XBox: yet another reason not to invite friends round

A news story on Techcrunch tells us that Netflix, the online movie & TV show subscription service, is soon coming to XBox, meaning that Netflix subscribers can access all the content they buy through their console.

But the most important part is that it’s not a solo experience; using the Live Party feature, you’ll be able to watch the content with a group of up to 8 friends, wherever they are, using their XBox too. 

It’ll be interesting to see how the sociability angle works whilst people are watching (forum-style comments underneath? your friends voices talking over the show?). 

But one thing for sure is that the potential functionality of watching content ‘together’ whilst physically separate is going to be far greater than anything that standard TV platforms can produce.

The whole story’s here.

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Steve Ballmer talking, err, balls…

…at least, about his view on the future of advertising/content/media, all wrapped up in a nice little analogy about watching golf…

“It’s going to be harder and harder to tease apart what’s communications and what’s media because if I say I am watching a golf match and at the same time I see Tiger Woods’ golf ball I take my clicker, it points at it, it figures out that it is a Nike Elite, it says ‘Do you want to order a dozen balls for you and your friends?’. Advertising, commerce, community and content all kind of blend.”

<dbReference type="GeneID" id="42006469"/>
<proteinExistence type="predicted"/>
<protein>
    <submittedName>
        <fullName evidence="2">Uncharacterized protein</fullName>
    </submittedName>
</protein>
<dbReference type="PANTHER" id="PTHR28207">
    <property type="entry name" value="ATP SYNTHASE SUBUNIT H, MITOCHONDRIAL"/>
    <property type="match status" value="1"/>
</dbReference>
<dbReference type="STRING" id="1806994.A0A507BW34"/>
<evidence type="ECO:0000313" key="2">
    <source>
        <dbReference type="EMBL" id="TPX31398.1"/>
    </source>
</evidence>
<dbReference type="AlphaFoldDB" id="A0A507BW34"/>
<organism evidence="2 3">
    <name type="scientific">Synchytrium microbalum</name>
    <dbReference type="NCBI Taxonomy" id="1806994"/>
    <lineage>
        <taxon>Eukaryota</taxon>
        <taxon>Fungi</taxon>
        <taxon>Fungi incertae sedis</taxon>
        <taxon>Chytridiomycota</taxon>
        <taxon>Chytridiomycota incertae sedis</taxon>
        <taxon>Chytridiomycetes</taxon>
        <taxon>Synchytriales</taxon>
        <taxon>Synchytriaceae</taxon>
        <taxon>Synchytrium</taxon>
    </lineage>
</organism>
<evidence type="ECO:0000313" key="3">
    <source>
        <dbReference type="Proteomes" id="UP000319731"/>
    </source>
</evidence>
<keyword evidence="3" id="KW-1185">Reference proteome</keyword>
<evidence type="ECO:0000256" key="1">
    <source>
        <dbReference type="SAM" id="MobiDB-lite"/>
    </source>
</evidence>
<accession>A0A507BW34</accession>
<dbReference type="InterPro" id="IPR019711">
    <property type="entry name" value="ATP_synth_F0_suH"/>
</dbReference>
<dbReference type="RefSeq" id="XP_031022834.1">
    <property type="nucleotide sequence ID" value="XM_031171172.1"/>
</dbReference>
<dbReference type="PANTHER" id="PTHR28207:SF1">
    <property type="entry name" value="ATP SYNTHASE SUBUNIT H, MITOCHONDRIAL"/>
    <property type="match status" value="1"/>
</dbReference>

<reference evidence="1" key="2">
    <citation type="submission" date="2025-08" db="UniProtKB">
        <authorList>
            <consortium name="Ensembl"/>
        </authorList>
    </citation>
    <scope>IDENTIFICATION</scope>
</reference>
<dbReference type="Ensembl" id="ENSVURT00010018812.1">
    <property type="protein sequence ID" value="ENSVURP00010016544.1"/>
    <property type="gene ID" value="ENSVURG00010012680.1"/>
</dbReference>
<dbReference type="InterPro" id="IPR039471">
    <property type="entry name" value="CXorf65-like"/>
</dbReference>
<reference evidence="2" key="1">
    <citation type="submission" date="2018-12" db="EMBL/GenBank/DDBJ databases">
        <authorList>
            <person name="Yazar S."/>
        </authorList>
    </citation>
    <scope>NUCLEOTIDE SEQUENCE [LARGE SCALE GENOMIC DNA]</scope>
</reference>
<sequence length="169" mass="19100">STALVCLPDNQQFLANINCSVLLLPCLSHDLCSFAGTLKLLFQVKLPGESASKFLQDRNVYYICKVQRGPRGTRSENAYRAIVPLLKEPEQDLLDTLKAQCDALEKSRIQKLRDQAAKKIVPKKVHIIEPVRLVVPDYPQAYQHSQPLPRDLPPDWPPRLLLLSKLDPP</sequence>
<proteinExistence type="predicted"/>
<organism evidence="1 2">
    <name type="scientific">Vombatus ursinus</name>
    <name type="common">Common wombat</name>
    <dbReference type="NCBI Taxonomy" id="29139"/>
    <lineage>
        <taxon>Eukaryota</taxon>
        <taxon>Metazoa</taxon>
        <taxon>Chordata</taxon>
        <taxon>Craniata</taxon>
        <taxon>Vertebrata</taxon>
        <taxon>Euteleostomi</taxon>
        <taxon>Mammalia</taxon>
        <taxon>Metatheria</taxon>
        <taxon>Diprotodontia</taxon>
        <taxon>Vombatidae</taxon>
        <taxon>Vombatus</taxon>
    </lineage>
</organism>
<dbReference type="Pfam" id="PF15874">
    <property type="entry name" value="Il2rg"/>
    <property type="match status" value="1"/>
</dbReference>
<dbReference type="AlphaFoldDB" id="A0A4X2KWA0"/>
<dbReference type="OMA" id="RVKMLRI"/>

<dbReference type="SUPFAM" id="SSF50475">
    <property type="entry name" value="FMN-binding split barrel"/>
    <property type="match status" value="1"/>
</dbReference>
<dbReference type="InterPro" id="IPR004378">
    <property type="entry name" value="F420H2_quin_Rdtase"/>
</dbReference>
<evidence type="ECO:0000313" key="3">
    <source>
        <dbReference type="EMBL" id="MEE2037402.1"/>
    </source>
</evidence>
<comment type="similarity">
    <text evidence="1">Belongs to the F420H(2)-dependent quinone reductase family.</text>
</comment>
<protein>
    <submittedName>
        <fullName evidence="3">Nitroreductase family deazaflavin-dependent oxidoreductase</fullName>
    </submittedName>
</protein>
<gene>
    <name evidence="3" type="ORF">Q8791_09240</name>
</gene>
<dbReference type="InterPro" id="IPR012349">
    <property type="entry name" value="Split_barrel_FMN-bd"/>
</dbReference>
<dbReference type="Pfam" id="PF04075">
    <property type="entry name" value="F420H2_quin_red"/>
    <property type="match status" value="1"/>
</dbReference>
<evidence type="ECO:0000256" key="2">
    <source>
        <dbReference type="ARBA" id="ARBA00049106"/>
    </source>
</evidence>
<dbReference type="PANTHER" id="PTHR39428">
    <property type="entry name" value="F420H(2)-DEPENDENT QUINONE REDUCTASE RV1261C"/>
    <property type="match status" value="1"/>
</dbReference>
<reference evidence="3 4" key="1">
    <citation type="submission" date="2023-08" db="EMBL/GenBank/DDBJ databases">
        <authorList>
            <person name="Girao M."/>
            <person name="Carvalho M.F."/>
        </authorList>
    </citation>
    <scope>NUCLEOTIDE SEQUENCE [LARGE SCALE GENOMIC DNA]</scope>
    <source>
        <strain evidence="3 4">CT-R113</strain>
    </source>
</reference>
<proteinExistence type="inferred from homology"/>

See the video from the Washington Post here:


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Noisy, innit?

A recent post here on Seth Godin’s site suggested that the background ‘static’ of the internet is interupting the ‘message’ of the radio programme you want to here… there’s just so much STUFF that it becomes harder to get a crystal clear signal of the good stuff you would like.

We’ve harped on about media fragmentation for years now, and how you really have to create ‘standout’ to get noticed… you had to create things that people wanted to see, play with, engage in.

But I wonder if even within the ‘standout’ communications things are getting too noisy.  There are so many brands now falling over themselves for you to engage with this, befriend them on that, vote for them on the other, that something akin to the paradox of choice may well start to kick in… faced with too many decisions, the consumer chooses none.

Imagine what the world will be like in five years time, when every brand has a social media function, blogging dept., content channel… it’s going to be deafening.

What people will need is editors.  How can your brand be an editor?

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